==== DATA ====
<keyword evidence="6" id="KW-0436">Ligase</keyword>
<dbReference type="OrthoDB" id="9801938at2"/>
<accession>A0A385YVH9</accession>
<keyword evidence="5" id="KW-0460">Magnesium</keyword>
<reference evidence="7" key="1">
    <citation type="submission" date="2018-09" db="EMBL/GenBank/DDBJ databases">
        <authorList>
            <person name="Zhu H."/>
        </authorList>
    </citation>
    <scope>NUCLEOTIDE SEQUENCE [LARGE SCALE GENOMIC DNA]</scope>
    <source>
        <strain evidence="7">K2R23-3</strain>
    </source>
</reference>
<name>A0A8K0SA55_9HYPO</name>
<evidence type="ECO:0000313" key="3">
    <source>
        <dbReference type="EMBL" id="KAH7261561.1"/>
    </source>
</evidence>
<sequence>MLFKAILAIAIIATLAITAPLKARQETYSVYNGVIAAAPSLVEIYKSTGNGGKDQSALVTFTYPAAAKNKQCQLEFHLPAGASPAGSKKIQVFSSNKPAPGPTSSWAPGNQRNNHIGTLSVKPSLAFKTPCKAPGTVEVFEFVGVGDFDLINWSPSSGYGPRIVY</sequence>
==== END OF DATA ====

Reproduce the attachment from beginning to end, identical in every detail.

<keyword evidence="6" id="KW-0436">Ligase</keyword>
<dbReference type="OrthoDB" id="9801938at2"/>
<accession>A0A385YVH9</accession>
<keyword evidence="5" id="KW-0460">Magnesium</keyword>
<reference evidence="7" key="1">
    <citation type="submission" date="2018-09" db="EMBL/GenBank/DDBJ databases">
        <authorList>
            <person name="Zhu H."/>
        </authorList>
    </citation>
    <scope>NUCLEOTIDE SEQUENCE [LARGE SCALE GENOMIC DNA]</scope>
    <source>
        <strain evidence="7">K2R23-3</strain>
    </source>
</reference>
<name>A0A8K0SA55_9HYPO</name>
<evidence type="ECO:0000313" key="3">
    <source>
        <dbReference type="EMBL" id="KAH7261561.1"/>
    </source>
</evidence>
<sequence>MLFKAILAIAIIATLAITAPLKARQETYSVYNGVIAAAPSLVEIYKSTGNGGKDQSALVTFTYPAAAKNKQCQLEFHLPAGASPAGSKKIQVFSSNKPAPGPTSSWAPGNQRNNHIGTLSVKPSLAFKTPCKAPGTVEVFEFVGVGDFDLINWSPSSGYGPRIVY</sequence>